Finding spammers and dealing with floods of excess mail



Finding Spammers and Dealing With Floods In Exim


Finding Spammers and Dealing with Floods 


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One of the handiest command I use for administering our exim mail servers is the following:

smtp3:~# exim -bp | exiqsumm
Count  Volume  Oldest  Newest  Domain
—–  ——  ——  ——  ——
1    3072      5h      5h  domainName1.com
1    3174     77m     77m  domainName2.com
1    7577     74m     74m  domainName3.com
52    5120      8h      8h  domainName3.com

This gives me a nice breakdown of who my top talkers are and the total volume sent to each domain etc.

Let’s say I suspect a mail attack and have a rogue spammer on my network. One of the easiest way to see this is by simply tailing out the exim mainlog as follows and looking for repeat entries of the same type:

serverName:~# tail -f /var/log/exim_mainlog
2011-01-06 10:49:01 1PanOe-000ME1-Nn => username@domainName.com  R=lookuphost T=remote_smtp H=gmail-smtp-in.l.google.com [209.85.229.27] X=TLSv1:RC4-MD5:128
2011-01-06 10:49:01 1PanOe-000ME1-Nn Completed
2011-01-06 10:49:05 H=hostname.domainName.com (hostname.domainname.com) [62.XXX.XXX.XXX] Warning: HELO VERIFY hostname.domainName.com hostname.domainName.com
2011-01-06 10:49:10 no host name found for IP address 87.XXX.XXX.XXX
2011-01-06 10:49:10 H=([192.168.1.101]) [87.192.64.67] Warning: HELO VERIFY [192.168.1.101]
2011-01-06 10:49:11 1PanP5-000MEI-2e <= username@sampleDomain.com H=([192.168.1.101]) [87.192.64.67] P=esmtp S=706 id=C94B4EC7.3AC3%username@sampleDomain.com

Let’s say I see a huge amount of mail all showing with a specific recipient and wish to find the message id’s for this.

I can then run the following command:

serverName:~# exipick -i ‘$recipients eq username@sampleDomain.com’ | wc -l
295

Now. If I wish to remove all this Spam mail from my server,
I simply pipe this to xargs and exim -Mrm and this will then remove all mail for this user:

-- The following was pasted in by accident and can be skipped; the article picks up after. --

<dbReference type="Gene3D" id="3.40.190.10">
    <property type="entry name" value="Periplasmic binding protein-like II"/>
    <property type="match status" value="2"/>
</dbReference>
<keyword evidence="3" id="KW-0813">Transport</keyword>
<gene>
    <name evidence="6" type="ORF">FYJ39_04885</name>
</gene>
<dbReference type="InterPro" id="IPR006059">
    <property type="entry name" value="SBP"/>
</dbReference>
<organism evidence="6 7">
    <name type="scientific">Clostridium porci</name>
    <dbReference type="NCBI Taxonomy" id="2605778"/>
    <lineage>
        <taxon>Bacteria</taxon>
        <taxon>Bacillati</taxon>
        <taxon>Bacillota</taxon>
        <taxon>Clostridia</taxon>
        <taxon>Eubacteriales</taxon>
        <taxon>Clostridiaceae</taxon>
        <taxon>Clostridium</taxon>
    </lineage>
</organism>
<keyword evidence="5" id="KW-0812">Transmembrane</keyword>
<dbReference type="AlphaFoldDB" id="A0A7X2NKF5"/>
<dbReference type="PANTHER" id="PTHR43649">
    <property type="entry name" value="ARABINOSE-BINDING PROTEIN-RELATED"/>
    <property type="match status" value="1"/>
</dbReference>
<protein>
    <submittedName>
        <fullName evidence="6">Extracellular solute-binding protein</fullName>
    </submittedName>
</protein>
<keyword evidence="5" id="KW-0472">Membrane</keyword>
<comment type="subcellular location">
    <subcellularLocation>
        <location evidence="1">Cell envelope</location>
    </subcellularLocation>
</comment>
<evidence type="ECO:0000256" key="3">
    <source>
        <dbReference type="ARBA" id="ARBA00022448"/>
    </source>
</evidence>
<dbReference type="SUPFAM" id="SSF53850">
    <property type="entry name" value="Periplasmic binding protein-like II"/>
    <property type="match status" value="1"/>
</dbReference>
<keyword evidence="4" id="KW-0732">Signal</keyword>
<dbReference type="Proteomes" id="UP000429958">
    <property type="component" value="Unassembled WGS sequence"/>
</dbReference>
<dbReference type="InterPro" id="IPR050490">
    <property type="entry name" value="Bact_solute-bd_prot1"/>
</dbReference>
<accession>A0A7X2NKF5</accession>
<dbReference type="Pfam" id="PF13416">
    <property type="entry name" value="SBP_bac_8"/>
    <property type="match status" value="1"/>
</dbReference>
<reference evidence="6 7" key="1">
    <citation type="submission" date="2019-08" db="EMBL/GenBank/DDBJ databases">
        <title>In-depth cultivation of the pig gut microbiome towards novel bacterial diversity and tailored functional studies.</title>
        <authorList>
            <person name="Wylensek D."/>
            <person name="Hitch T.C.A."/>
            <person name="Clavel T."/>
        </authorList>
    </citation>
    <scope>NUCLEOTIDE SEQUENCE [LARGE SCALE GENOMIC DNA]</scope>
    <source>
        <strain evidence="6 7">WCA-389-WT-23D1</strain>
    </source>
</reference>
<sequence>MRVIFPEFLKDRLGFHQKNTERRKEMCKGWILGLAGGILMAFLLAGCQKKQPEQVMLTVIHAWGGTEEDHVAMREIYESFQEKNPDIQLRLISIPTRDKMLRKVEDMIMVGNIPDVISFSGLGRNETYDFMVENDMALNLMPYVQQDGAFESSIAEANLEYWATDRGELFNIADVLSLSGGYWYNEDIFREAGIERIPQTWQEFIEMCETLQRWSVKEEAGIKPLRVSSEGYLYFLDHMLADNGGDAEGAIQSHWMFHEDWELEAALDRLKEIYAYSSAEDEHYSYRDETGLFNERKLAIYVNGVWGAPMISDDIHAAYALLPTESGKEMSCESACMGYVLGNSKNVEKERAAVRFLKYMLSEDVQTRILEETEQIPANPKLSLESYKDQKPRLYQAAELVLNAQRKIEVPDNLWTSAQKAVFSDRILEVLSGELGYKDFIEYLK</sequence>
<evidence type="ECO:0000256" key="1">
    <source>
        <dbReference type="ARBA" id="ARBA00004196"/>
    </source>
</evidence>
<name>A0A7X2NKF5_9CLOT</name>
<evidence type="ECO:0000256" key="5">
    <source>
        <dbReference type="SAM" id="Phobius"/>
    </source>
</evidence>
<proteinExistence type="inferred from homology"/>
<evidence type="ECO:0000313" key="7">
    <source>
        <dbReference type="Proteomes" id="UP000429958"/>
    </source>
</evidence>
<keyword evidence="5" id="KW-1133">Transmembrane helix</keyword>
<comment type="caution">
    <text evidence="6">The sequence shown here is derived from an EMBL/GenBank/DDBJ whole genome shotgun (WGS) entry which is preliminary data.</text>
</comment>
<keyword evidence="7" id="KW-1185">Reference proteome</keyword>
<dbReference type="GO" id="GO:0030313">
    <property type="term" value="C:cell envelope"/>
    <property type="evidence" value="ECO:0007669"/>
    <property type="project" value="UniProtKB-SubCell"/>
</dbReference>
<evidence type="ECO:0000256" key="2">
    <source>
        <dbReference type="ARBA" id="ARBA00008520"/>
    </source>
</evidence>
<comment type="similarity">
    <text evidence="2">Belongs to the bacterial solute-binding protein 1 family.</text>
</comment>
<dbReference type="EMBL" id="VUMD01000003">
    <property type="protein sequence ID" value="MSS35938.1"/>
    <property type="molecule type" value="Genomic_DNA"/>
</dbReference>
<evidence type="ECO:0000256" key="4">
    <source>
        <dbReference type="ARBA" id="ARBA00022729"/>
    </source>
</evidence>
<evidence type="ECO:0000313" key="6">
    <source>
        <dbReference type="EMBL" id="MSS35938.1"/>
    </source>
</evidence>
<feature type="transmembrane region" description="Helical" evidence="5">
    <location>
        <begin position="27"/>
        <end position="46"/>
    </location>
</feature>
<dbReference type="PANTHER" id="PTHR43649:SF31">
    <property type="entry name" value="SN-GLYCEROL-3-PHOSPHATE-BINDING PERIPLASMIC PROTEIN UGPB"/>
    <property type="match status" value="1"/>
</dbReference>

serverName:~# exipick -i ‘$recipients eq username@sampleDomain.com’ | xargs exim -Mrm
Likewise, if I identify an IP address, which I believe to be the spammer, I can then find all messages from this IP as follows:

serverName:~# exipick -i ‘$sender_host_address eq XXX.XXX.XXX.XXX’ | wc -l
58

Again, to remove all of these mails, I simply do the following :

serverName:~# exipick -i ‘$sender_host_address eq XXX.XXX.XXX.XXX’ | xargs exim -Mrm

One or two other things you may find useful. To see the mail headers of a specific mail, try the following:

smtp4:~# exim -Mvh 1PemWa-00005A-Pb
1PemWa-00005A-Pb-H
mailnull 26 6

1295260884 0
-helo_name hostname.com
-host_address XXX.XXX.XXX.XXX.22535
-interface_address XXX.XXX.XXX.XXX.25
-received_protocol esmtp
-body_linecount 58
-host_lookup_failed
XX
1
username@hostname.com
240P Received: from [XXX.XXX.XXX.XXX] (helo=hostname.com)
by smtpserver.domainName.com with esmtp (Exim 4.67 (FreeBSD))
(envelope-from )

  OR

To see the entire body of this same message, just try :

smtp4:~# exim -Mvb 1PemWa-00005A-Pb
1PemWa-00005A-Pb-D


And that’s about it for now. There are many clever ways to monitor your mail queues and ensure Spam is kept to a minimum. The above should give you a good start though.
Another good way to keep track of things is to run eximstate on all Exim-based mail servers. This is a handy rrd based graphing tool to keep track of your mail queues, and you can use this to post process the results etc.






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